Accessibility Policy for What Scotland Thinks
In keeping with our commitment to making research findings available to all and our obligations under the DDA (Disability Discrimination Act), we will ensure that our website is accessible to people who have visual, hearing, motor or cognitive impairments.
As a standard, we employ all the following methods to ensure our site is accessible to as many people as possible:
- Browsealoud is available to ensure that all pages can be read out loud to any visitor
- All pictures and data visualisations have an alternative text description
- The website can be viewed using a variety of colour schemes ensuring it can be used by visitors who find the existing colour scheme hard to read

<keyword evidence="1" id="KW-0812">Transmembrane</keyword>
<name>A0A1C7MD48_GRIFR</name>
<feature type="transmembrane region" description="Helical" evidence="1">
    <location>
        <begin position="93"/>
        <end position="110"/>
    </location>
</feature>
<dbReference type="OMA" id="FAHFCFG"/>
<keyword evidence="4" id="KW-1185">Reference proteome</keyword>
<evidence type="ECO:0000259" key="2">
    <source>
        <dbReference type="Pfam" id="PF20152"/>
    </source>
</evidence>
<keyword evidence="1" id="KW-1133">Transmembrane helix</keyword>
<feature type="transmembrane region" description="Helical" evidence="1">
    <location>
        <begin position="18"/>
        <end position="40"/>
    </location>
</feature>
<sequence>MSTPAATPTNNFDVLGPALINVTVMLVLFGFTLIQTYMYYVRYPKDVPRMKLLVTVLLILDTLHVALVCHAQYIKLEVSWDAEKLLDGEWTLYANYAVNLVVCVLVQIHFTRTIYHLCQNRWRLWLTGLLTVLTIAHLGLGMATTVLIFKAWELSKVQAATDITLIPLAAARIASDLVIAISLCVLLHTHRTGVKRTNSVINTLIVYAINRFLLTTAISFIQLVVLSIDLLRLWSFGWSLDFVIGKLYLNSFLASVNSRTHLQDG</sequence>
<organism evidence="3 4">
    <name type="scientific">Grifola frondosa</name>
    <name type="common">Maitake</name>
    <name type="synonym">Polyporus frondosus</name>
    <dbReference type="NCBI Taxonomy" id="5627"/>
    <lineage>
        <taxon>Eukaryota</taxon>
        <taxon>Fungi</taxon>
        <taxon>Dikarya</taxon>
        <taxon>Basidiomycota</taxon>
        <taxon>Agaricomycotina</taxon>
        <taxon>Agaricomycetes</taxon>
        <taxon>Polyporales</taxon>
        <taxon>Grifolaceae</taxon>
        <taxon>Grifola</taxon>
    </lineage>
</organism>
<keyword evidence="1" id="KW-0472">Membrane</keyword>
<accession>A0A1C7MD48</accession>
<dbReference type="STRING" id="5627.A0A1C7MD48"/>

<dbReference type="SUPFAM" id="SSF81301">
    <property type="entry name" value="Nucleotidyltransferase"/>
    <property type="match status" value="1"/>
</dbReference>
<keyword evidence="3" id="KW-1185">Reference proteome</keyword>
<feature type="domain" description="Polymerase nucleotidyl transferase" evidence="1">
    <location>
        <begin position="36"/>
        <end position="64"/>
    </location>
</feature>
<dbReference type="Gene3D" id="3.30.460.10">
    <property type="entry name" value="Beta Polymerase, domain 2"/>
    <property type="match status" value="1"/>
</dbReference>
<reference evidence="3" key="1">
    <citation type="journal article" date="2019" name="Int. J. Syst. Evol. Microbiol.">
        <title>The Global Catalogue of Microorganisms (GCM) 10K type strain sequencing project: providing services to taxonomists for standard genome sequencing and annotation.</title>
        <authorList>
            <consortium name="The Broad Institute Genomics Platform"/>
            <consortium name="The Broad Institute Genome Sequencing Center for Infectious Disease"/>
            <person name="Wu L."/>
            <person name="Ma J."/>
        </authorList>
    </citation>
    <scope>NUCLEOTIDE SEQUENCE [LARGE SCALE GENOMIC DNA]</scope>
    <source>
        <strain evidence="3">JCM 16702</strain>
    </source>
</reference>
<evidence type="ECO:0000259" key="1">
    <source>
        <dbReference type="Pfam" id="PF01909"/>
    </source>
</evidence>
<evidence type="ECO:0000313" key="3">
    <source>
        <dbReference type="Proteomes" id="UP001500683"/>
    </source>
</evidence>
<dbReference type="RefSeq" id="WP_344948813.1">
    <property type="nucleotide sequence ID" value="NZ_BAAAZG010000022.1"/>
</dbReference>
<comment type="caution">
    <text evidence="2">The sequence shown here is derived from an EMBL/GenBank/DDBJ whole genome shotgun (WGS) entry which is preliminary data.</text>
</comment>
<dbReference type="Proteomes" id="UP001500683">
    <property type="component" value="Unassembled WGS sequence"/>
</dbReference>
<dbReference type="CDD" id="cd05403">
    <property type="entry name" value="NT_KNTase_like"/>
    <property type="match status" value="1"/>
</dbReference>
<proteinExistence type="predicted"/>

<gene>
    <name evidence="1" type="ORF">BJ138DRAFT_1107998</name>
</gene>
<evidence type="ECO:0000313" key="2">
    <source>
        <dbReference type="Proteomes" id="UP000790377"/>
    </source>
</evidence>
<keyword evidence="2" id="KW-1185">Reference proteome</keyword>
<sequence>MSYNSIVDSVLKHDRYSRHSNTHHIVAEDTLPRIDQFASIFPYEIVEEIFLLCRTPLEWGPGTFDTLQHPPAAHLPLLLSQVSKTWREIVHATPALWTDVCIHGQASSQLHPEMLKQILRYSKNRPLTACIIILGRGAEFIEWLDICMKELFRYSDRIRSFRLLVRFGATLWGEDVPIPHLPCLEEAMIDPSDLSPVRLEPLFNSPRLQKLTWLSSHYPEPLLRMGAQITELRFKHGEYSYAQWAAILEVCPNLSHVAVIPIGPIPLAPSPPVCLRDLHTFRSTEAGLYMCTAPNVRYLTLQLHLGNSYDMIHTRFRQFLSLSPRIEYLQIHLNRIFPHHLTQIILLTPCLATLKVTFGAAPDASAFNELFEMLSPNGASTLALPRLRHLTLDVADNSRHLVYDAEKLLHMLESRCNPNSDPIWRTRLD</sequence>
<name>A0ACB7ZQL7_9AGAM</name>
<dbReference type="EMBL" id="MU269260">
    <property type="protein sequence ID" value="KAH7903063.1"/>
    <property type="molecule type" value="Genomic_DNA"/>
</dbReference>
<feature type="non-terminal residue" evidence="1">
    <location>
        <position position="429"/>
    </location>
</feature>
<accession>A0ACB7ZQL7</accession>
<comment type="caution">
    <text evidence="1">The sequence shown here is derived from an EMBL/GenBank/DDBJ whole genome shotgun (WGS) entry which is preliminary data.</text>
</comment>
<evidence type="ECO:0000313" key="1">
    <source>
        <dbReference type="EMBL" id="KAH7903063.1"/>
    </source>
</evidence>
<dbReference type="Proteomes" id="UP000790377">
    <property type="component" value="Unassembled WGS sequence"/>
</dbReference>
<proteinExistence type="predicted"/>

- We are committed to Plain English in all our written content
- Our site has been designed without the use of tables except where we need to represent normally tabulated content
- The website can be navigated without the use of a mouse
- A non-serif font is used for easier readability
- We do not use all-capitals for emphasis
- We use a hierarchy of heading markups i.e an h1 tag for main headings, h2 for secondary headings etc which makes it easier for screen readers to work out the structure of a page
- Our site can be viewed in a logical order when all styling is turned off Helping you make your computer easier to use
To find out more about making your computer more accessible and easy to use, have a look at AbilityNet’s website. They have a range of tips and suggestions relating to accessibility issues.
If there is an instance when our site does not meet the need of a specific disabled user group we will make changes to our current content, wherever appropriate, so that we can become more inclusive to a wider audience. Please contact us if this is the case on firstname.lastname@example.org